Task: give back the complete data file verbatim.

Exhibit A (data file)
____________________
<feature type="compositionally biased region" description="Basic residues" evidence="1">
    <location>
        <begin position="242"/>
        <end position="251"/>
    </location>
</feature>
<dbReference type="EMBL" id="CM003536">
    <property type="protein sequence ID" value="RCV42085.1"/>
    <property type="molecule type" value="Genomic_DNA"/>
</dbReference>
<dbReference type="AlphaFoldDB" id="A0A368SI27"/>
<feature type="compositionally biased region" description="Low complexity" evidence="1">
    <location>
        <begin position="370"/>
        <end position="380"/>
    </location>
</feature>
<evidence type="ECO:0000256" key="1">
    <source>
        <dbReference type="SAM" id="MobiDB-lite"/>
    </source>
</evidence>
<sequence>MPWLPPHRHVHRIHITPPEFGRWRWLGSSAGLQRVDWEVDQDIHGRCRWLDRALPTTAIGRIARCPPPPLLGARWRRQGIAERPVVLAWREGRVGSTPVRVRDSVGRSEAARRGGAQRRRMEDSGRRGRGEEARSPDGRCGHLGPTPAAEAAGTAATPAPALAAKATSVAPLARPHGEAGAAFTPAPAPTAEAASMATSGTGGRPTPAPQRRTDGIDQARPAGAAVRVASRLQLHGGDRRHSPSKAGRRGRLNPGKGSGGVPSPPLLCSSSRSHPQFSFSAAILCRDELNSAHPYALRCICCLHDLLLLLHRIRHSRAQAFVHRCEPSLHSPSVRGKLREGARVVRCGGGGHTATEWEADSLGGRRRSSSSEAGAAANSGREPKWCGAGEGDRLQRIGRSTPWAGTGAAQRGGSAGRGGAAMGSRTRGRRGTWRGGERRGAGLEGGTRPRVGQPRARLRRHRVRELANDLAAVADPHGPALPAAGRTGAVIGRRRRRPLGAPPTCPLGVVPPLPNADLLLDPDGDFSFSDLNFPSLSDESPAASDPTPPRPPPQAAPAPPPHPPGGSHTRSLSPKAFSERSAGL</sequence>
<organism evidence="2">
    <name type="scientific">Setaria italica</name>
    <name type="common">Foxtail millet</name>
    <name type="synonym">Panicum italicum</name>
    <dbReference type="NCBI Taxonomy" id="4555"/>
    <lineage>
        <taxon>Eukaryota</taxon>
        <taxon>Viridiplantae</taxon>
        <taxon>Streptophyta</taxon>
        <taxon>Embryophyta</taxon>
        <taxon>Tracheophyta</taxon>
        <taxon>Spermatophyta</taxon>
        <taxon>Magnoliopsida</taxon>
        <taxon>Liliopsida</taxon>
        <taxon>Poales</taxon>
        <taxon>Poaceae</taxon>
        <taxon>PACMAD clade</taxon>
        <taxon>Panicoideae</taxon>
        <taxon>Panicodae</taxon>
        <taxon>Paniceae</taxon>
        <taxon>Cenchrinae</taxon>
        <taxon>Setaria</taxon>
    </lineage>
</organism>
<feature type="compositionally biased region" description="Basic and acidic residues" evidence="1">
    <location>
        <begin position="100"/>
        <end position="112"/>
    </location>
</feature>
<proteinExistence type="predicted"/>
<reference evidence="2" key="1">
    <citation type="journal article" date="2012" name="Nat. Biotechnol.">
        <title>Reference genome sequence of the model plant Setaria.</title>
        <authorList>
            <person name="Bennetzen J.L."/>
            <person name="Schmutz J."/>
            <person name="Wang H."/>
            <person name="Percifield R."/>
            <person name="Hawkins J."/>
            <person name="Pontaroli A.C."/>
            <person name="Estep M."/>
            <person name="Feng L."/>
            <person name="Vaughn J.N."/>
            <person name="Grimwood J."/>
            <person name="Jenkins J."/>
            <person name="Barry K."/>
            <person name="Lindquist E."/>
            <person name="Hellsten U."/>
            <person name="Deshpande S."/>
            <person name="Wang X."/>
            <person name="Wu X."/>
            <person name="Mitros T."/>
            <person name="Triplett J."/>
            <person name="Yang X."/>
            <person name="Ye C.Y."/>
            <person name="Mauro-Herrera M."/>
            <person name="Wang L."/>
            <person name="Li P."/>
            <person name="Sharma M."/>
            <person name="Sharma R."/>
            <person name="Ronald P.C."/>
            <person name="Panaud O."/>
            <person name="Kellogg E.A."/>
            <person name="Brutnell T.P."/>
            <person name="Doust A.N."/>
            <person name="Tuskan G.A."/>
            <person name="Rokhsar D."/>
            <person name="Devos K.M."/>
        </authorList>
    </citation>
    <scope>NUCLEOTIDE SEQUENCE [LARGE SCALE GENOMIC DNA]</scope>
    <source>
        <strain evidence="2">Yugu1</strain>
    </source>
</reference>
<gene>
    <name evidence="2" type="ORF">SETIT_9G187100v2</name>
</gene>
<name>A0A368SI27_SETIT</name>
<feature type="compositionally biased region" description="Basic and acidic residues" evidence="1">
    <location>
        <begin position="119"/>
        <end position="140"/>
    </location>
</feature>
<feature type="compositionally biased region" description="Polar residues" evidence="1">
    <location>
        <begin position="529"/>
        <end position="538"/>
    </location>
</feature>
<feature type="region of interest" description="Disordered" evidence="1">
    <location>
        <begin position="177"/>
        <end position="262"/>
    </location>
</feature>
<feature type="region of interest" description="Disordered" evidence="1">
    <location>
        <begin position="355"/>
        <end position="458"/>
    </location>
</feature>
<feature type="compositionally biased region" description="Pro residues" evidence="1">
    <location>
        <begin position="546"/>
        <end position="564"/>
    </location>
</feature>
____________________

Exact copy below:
<feature type="compositionally biased region" description="Basic residues" evidence="1">
    <location>
        <begin position="242"/>
        <end position="251"/>
    </location>
</feature>
<dbReference type="EMBL" id="CM003536">
    <property type="protein sequence ID" value="RCV42085.1"/>
    <property type="molecule type" value="Genomic_DNA"/>
</dbReference>
<dbReference type="AlphaFoldDB" id="A0A368SI27"/>
<feature type="compositionally biased region" description="Low complexity" evidence="1">
    <location>
        <begin position="370"/>
        <end position="380"/>
    </location>
</feature>
<evidence type="ECO:0000256" key="1">
    <source>
        <dbReference type="SAM" id="MobiDB-lite"/>
    </source>
</evidence>
<sequence>MPWLPPHRHVHRIHITPPEFGRWRWLGSSAGLQRVDWEVDQDIHGRCRWLDRALPTTAIGRIARCPPPPLLGARWRRQGIAERPVVLAWREGRVGSTPVRVRDSVGRSEAARRGGAQRRRMEDSGRRGRGEEARSPDGRCGHLGPTPAAEAAGTAATPAPALAAKATSVAPLARPHGEAGAAFTPAPAPTAEAASMATSGTGGRPTPAPQRRTDGIDQARPAGAAVRVASRLQLHGGDRRHSPSKAGRRGRLNPGKGSGGVPSPPLLCSSSRSHPQFSFSAAILCRDELNSAHPYALRCICCLHDLLLLLHRIRHSRAQAFVHRCEPSLHSPSVRGKLREGARVVRCGGGGHTATEWEADSLGGRRRSSSSEAGAAANSGREPKWCGAGEGDRLQRIGRSTPWAGTGAAQRGGSAGRGGAAMGSRTRGRRGTWRGGERRGAGLEGGTRPRVGQPRARLRRHRVRELANDLAAVADPHGPALPAAGRTGAVIGRRRRRPLGAPPTCPLGVVPPLPNADLLLDPDGDFSFSDLNFPSLSDESPAASDPTPPRPPPQAAPAPPPHPPGGSHTRSLSPKAFSERSAGL</sequence>
<organism evidence="2">
    <name type="scientific">Setaria italica</name>
    <name type="common">Foxtail millet</name>
    <name type="synonym">Panicum italicum</name>
    <dbReference type="NCBI Taxonomy" id="4555"/>
    <lineage>
        <taxon>Eukaryota</taxon>
        <taxon>Viridiplantae</taxon>
        <taxon>Streptophyta</taxon>
        <taxon>Embryophyta</taxon>
        <taxon>Tracheophyta</taxon>
        <taxon>Spermatophyta</taxon>
        <taxon>Magnoliopsida</taxon>
        <taxon>Liliopsida</taxon>
        <taxon>Poales</taxon>
        <taxon>Poaceae</taxon>
        <taxon>PACMAD clade</taxon>
        <taxon>Panicoideae</taxon>
        <taxon>Panicodae</taxon>
        <taxon>Paniceae</taxon>
        <taxon>Cenchrinae</taxon>
        <taxon>Setaria</taxon>
    </lineage>
</organism>
<feature type="compositionally biased region" description="Basic and acidic residues" evidence="1">
    <location>
        <begin position="100"/>
        <end position="112"/>
    </location>
</feature>
<proteinExistence type="predicted"/>
<reference evidence="2" key="1">
    <citation type="journal article" date="2012" name="Nat. Biotechnol.">
        <title>Reference genome sequence of the model plant Setaria.</title>
        <authorList>
            <person name="Bennetzen J.L."/>
            <person name="Schmutz J."/>
            <person name="Wang H."/>
            <person name="Percifield R."/>
            <person name="Hawkins J."/>
            <person name="Pontaroli A.C."/>
            <person name="Estep M."/>
            <person name="Feng L."/>
            <person name="Vaughn J.N."/>
            <person name="Grimwood J."/>
            <person name="Jenkins J."/>
            <person name="Barry K."/>
            <person name="Lindquist E."/>
            <person name="Hellsten U."/>
            <person name="Deshpande S."/>
            <person name="Wang X."/>
            <person name="Wu X."/>
            <person name="Mitros T."/>
            <person name="Triplett J."/>
            <person name="Yang X."/>
            <person name="Ye C.Y."/>
            <person name="Mauro-Herrera M."/>
            <person name="Wang L."/>
            <person name="Li P."/>
            <person name="Sharma M."/>
            <person name="Sharma R."/>
            <person name="Ronald P.C."/>
            <person name="Panaud O."/>
            <person name="Kellogg E.A."/>
            <person name="Brutnell T.P."/>
            <person name="Doust A.N."/>
            <person name="Tuskan G.A."/>
            <person name="Rokhsar D."/>
            <person name="Devos K.M."/>
        </authorList>
    </citation>
    <scope>NUCLEOTIDE SEQUENCE [LARGE SCALE GENOMIC DNA]</scope>
    <source>
        <strain evidence="2">Yugu1</strain>
    </source>
</reference>
<gene>
    <name evidence="2" type="ORF">SETIT_9G187100v2</name>
</gene>
<name>A0A368SI27_SETIT</name>
<feature type="compositionally biased region" description="Basic and acidic residues" evidence="1">
    <location>
        <begin position="119"/>
        <end position="140"/>
    </location>
</feature>
<feature type="compositionally biased region" description="Polar residues" evidence="1">
    <location>
        <begin position="529"/>
        <end position="538"/>
    </location>
</feature>
<feature type="region of interest" description="Disordered" evidence="1">
    <location>
        <begin position="177"/>
        <end position="262"/>
    </location>
</feature>
<feature type="region of interest" description="Disordered" evidence="1">
    <location>
        <begin position="355"/>
        <end position="458"/>
    </location>
</feature>
<feature type="compositionally biased region" description="Pro residues" evidence="1">
    <location>
        <begin position="546"/>
        <end position="564"/>
    </location>
</feature>